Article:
"You're wrong. She's thirteen summer last, and as fair a creature as I have ever dreamt. One has to catch these flowers before they're fully bloomed anyway, or you're apt to find that someone else has plucked them first."

Mercutio's upper lip curled slightly. "So have you spoken to Capulet about this, Paris?"

"Not yet," said Paris cheerfully, "But I will this afternoon. And I don't foresee there being a problem. After all, are we not the Prince's own nephews, and a fine match for any lord's heir?"

"I suppose."

"Well what about you? Have you got a girl? Or are you content with the whores at the Black Bull?"

Mercutio raised an eyebrow. "A timid girl who's never seen a man naked is far less fun than an experienced whore." Or a servant boy who knows how to keep his mouth shut, Mercutio added silently to himself.

Paris glanced at him. "You'd really rather have a old used baggage who's loose as a bucket than a fresh, innocent little thing who has nothing to compare you to?"

"That's what this is about? Worried about your performance?" Mercutio leered at him. "It's alright cousin, I understand. It happens to the best of us." But there was not quite the usual level of jovial humor in his tone. Too many times he had found himself naked with a woman and suddenly the only thing keeping him up was the thought of a lean blond haired Montague.

"You're in an odd humor today," Paris said.

"Just tired." Mercutio made an effort to smile normally. "I must be off now. Did you see Romeo in the crowd perchance?"

"No, I didn't. Looking for him?"


"Benvolio went off there," Paris pointed toward the Montague manor. "And where Ben is Romeo will be eventually too."

"Right. Good luck with Capulet."

"Thanks!" Paris waved an enthusiastic goodbye as his cousin hurried off.

The Montague townhouse was a tall elegant structure, pale stucco blazing in the midday sun and red tiles muted with dust. Vines in their green summer luster twined around pillars and climbed walls, and the gardens were riotous with color.

Mercutio swept the scene with an appreciative gaze. This place was as familiar to him as his own chambers, but most days he hardly noticed it. Today however there was a chill in his stomach making it hard to take anything for granted.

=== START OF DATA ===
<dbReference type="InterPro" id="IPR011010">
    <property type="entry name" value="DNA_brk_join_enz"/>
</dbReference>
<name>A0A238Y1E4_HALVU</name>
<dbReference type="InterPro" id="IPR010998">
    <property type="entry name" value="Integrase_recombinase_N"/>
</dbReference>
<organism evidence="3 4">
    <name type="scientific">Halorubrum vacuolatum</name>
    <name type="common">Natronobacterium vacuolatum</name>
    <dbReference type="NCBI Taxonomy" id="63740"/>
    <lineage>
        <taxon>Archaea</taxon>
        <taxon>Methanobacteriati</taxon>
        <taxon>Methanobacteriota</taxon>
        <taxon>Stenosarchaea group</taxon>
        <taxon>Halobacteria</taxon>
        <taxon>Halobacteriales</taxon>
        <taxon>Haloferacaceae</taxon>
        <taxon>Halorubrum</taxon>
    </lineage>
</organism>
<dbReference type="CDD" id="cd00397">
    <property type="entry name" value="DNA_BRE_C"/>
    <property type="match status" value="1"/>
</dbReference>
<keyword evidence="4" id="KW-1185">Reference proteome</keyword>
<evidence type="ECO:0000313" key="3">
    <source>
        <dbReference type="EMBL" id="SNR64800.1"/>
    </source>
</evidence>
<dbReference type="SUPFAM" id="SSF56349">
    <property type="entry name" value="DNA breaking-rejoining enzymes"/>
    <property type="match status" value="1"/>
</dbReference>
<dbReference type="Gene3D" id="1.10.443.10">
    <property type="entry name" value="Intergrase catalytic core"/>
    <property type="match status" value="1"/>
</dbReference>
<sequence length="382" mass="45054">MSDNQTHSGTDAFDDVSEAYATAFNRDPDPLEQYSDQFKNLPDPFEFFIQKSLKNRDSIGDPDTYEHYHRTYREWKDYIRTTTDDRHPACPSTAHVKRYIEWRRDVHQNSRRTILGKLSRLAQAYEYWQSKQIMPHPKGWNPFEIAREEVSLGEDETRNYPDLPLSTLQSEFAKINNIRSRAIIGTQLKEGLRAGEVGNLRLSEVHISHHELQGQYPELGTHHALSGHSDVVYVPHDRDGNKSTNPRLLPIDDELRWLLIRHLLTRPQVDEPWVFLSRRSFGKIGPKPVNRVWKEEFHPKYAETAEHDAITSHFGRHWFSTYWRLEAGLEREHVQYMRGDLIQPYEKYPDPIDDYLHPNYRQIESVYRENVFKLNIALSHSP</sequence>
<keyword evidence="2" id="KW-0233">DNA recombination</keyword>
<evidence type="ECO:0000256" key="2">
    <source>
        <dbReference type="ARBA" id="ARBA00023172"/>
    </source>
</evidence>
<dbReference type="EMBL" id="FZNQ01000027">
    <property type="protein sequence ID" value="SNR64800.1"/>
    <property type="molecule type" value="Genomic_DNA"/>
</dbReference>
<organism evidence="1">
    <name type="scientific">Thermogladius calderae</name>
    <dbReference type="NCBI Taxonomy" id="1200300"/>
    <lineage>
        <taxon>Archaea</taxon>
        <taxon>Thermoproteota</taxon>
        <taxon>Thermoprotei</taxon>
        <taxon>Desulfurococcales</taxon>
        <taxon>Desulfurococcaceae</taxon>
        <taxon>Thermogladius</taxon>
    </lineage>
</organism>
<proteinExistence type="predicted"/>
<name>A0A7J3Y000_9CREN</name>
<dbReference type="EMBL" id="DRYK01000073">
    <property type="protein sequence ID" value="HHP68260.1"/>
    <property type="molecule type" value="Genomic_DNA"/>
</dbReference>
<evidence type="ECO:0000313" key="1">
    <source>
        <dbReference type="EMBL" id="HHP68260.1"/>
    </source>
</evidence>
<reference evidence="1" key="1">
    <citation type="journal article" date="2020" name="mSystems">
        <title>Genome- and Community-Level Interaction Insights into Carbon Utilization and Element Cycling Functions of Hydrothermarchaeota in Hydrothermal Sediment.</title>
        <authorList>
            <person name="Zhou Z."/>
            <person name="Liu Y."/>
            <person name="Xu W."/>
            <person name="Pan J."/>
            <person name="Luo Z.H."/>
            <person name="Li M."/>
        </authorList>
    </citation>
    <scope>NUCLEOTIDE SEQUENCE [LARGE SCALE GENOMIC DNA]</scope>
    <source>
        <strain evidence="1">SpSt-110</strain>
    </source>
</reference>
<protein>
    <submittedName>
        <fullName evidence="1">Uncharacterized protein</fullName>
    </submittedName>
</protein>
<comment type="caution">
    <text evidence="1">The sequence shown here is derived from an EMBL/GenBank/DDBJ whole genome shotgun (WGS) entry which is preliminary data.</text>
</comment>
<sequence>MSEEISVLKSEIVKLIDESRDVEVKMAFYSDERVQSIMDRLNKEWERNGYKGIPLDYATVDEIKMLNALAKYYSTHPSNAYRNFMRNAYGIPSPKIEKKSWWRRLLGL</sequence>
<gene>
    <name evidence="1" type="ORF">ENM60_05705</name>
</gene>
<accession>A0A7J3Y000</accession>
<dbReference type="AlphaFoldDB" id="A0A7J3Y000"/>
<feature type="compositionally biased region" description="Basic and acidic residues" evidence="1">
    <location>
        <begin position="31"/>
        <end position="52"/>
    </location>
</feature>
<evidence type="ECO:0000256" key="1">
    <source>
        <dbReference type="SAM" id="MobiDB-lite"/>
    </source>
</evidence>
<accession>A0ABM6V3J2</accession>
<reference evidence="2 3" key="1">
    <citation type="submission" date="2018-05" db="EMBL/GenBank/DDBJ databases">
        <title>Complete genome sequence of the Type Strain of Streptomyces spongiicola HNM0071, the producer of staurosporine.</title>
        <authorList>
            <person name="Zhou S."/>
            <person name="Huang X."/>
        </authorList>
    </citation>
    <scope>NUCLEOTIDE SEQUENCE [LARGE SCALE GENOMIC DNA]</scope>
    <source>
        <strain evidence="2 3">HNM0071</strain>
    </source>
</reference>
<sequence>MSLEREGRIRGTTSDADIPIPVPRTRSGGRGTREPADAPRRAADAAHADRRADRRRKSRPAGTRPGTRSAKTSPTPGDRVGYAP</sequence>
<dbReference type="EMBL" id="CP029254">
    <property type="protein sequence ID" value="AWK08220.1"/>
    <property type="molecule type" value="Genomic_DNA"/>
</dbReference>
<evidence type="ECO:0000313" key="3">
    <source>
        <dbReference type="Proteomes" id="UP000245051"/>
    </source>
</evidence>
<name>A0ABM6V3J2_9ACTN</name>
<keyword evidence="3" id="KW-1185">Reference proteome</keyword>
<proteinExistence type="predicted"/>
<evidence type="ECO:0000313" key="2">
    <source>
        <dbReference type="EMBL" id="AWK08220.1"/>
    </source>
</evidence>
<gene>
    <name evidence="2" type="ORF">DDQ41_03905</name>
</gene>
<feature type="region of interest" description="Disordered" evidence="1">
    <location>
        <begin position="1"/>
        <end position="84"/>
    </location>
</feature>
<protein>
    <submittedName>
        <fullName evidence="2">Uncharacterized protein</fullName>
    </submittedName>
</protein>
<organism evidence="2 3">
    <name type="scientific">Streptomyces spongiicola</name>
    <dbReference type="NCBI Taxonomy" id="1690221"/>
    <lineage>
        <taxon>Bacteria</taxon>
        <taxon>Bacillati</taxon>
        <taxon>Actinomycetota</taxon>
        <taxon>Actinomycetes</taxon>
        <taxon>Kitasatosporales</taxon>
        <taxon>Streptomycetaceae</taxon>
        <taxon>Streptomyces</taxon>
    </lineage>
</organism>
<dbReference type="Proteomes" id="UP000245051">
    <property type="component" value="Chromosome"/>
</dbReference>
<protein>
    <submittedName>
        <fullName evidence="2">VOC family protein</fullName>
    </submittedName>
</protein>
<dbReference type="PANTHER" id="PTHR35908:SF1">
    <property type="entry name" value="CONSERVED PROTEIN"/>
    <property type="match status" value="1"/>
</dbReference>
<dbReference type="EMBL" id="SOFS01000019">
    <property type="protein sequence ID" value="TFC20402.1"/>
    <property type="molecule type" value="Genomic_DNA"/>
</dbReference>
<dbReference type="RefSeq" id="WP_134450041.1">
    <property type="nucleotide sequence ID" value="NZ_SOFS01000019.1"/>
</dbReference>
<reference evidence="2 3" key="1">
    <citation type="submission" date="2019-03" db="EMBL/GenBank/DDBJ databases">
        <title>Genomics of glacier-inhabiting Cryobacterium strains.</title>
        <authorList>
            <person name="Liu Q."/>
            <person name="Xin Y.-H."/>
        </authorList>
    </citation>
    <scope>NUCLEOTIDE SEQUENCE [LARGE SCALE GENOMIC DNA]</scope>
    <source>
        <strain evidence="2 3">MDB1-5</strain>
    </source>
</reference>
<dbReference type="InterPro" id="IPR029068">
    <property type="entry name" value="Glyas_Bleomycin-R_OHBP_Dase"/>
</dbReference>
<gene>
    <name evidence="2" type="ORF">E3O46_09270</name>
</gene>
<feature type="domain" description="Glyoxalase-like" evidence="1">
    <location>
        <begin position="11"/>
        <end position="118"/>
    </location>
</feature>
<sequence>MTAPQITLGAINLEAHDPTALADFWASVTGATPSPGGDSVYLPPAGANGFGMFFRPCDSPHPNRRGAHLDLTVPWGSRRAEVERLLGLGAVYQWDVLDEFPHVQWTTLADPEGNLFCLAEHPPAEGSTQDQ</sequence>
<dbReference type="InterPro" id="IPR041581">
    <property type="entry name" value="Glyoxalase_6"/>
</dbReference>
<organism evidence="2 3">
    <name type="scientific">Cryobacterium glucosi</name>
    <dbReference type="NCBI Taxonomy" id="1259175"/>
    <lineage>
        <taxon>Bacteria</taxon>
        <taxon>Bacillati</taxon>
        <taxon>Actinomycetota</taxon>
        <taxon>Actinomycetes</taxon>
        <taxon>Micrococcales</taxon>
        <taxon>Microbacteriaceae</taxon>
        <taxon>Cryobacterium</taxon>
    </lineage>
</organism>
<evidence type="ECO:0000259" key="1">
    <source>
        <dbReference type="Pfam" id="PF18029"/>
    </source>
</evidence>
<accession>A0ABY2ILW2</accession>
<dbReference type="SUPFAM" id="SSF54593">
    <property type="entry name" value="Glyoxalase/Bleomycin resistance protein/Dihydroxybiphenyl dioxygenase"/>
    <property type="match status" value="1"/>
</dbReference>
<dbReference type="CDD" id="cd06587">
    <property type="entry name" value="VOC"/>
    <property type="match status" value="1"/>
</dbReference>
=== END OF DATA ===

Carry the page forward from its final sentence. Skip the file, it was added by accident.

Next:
He strolled across a tiled courtyard and out into the gardens. His boots scuffed through the dust. Up ahead he heard familiar voices, and Benvolio appeared around a flowering hyacinth bush, with Romeo two steps behind him.

"Ah, there's a man who'll set you straight!" Benvolio cried.

"Let him try!" said Romeo with all too familiar defiance.

"What has gotten him bent?" Mercutio inquired as he came close enough to be heard.

"The man is sick in love! You sort him out! I've listened to his drivel for long enough. See if you can't shake him of it."

"Never fear," Mercutio said, clapping Romeo hard on the shoulder. "I'll shake him like a dog shakes a hare in his teeth."

"I'm not ill," Romeo complained. "Really, a man's love should be his own business."

"Not when it damages his love for his friends," Benvolio called as he walked away.

"God-given truth," Mercutio muttered.

"What was that?"

"A thought of no consequence," said Mercutio, rallying his attention. "Let us occupy ourselves with some valiant pastime to drive away these womanish wiles."

"I cannot fathom the pastime that would relieve my heart of its suffering, but by all means, please try!"

Mercutio let out an exasperated breath. "How about archery?"

"The English longbows?" Romeo perked up. "It's been a long time since we used those."

"I expect we're both out of practice. It would do us good."

The long rows of trees in the orchard behind the Prince's palace offered a clear view of the target; a man's clothes stuffed with straw. The trees also threw pools of cool shade, precious in the midday heat.

The two young men strung the bows, joking and laughing, just like they used to.

"The draw is heavier than I remember," Romeo commented, flexing his arm as he drew back the string experimentally.

"Nay, the man is lighter," Mercutio said, knocking an arrow. "He's been ill and off his supper."

Out of the corner of his eye, he saw Romeo's grin vanish. "Your jests feel as if you kick at broken ribs."

Mercutio just grunted, drawing the string back. Whatever he said, the draw did strain his arm more than he recalled.

"You've never been in love anyway," Romeo said.

Mercutio's arrow flew wide and thunked into the ground a hundred yards beyond the target. He straightened slowly, staring after the arrow, but not seeing its flight.

"You tensed at the last second," Romeo said critically. "It made you jerk your arm and miss. Here."

Mercutio wasn't paying attention until he felt Romeo's hand on his arm, and found his best friend was behind him, nocking another arrow and trying to guide his arms. Mercutio submitted numbly. His arms were longer than Romeo's and the Montague was pressed close behind him to reach the bow. His body was lean and solidly muscled, smelling faintly of the day's sweat and dust, and the inherent citrus of his body.